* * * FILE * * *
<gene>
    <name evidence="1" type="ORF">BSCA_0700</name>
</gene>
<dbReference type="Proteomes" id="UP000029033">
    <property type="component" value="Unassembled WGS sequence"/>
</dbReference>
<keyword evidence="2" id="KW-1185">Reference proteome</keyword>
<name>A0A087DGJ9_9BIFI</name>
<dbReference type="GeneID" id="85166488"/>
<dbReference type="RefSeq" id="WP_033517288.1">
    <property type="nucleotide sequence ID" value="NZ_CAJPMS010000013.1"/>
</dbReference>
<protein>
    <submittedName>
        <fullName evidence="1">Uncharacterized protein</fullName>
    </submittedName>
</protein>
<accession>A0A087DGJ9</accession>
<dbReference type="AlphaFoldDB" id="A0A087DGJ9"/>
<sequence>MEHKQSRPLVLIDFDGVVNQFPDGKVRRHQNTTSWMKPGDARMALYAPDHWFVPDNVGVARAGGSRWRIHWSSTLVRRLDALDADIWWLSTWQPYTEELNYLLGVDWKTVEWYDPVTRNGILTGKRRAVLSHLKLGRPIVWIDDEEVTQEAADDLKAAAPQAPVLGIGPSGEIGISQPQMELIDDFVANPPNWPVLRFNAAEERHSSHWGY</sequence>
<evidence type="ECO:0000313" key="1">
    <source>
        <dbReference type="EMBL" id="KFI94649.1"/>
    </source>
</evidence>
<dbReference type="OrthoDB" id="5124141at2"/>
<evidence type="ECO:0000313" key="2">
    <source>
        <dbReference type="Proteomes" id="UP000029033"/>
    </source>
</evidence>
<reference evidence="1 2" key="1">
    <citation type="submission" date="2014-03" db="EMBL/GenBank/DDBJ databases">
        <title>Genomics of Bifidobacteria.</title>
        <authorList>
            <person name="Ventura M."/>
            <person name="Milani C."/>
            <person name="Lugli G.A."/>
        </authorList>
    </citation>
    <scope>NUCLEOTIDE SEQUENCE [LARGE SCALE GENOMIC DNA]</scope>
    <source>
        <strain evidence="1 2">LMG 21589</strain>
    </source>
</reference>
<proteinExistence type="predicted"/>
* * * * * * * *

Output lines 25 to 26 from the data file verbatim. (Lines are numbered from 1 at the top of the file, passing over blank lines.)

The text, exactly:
</evidence>
<dbReference type="OrthoDB" id="5124141at2"/>